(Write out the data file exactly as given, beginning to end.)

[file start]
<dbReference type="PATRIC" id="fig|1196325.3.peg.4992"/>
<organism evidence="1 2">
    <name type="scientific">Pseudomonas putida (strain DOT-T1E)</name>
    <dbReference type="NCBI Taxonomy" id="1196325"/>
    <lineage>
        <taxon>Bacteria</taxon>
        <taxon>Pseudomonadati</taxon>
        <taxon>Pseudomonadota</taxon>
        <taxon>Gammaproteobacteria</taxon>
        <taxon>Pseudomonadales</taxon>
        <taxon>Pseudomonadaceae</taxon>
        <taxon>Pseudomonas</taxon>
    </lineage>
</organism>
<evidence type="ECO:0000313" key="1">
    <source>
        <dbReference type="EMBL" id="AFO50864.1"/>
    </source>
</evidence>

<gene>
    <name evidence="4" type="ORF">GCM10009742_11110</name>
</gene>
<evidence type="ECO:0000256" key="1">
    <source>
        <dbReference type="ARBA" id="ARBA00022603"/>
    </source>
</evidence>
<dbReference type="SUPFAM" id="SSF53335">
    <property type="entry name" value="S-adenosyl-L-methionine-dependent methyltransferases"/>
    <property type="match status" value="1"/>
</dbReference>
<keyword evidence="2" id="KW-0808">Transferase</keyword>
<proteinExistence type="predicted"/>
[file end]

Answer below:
<dbReference type="PATRIC" id="fig|1196325.3.peg.4992"/>
<organism evidence="1 2">
    <name type="scientific">Pseudomonas putida (strain DOT-T1E)</name>
    <dbReference type="NCBI Taxonomy" id="1196325"/>
    <lineage>
        <taxon>Bacteria</taxon>
        <taxon>Pseudomonadati</taxon>
        <taxon>Pseudomonadota</taxon>
        <taxon>Gammaproteobacteria</taxon>
        <taxon>Pseudomonadales</taxon>
        <taxon>Pseudomonadaceae</taxon>
        <taxon>Pseudomonas</taxon>
    </lineage>
</organism>
<evidence type="ECO:0000313" key="1">
    <source>
        <dbReference type="EMBL" id="AFO50864.1"/>
    </source>
</evidence>

<gene>
    <name evidence="4" type="ORF">GCM10009742_11110</name>
</gene>
<evidence type="ECO:0000256" key="1">
    <source>
        <dbReference type="ARBA" id="ARBA00022603"/>
    </source>
</evidence>
<dbReference type="SUPFAM" id="SSF53335">
    <property type="entry name" value="S-adenosyl-L-methionine-dependent methyltransferases"/>
    <property type="match status" value="1"/>
</dbReference>
<keyword evidence="2" id="KW-0808">Transferase</keyword>
<proteinExistence type="predicted"/>